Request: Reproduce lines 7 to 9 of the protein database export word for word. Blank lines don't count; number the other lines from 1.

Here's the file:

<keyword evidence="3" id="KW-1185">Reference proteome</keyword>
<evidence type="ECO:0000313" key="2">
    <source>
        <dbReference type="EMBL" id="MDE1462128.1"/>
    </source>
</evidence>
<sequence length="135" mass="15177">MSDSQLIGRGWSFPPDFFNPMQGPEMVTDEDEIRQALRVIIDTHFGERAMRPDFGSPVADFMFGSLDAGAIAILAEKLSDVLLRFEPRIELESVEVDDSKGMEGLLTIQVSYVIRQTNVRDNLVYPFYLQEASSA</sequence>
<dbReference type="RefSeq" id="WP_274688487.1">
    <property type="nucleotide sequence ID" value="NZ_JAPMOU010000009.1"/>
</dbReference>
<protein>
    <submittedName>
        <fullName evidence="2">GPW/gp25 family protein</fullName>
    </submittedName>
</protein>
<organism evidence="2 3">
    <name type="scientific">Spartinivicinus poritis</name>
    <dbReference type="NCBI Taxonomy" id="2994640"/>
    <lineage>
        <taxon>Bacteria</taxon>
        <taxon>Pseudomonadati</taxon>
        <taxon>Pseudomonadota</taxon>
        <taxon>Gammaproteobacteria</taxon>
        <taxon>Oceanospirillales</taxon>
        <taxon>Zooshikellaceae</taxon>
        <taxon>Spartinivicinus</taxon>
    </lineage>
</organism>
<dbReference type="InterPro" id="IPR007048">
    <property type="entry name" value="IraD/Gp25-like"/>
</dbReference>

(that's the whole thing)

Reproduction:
<sequence length="135" mass="15177">MSDSQLIGRGWSFPPDFFNPMQGPEMVTDEDEIRQALRVIIDTHFGERAMRPDFGSPVADFMFGSLDAGAIAILAEKLSDVLLRFEPRIELESVEVDDSKGMEGLLTIQVSYVIRQTNVRDNLVYPFYLQEASSA</sequence>
<dbReference type="RefSeq" id="WP_274688487.1">
    <property type="nucleotide sequence ID" value="NZ_JAPMOU010000009.1"/>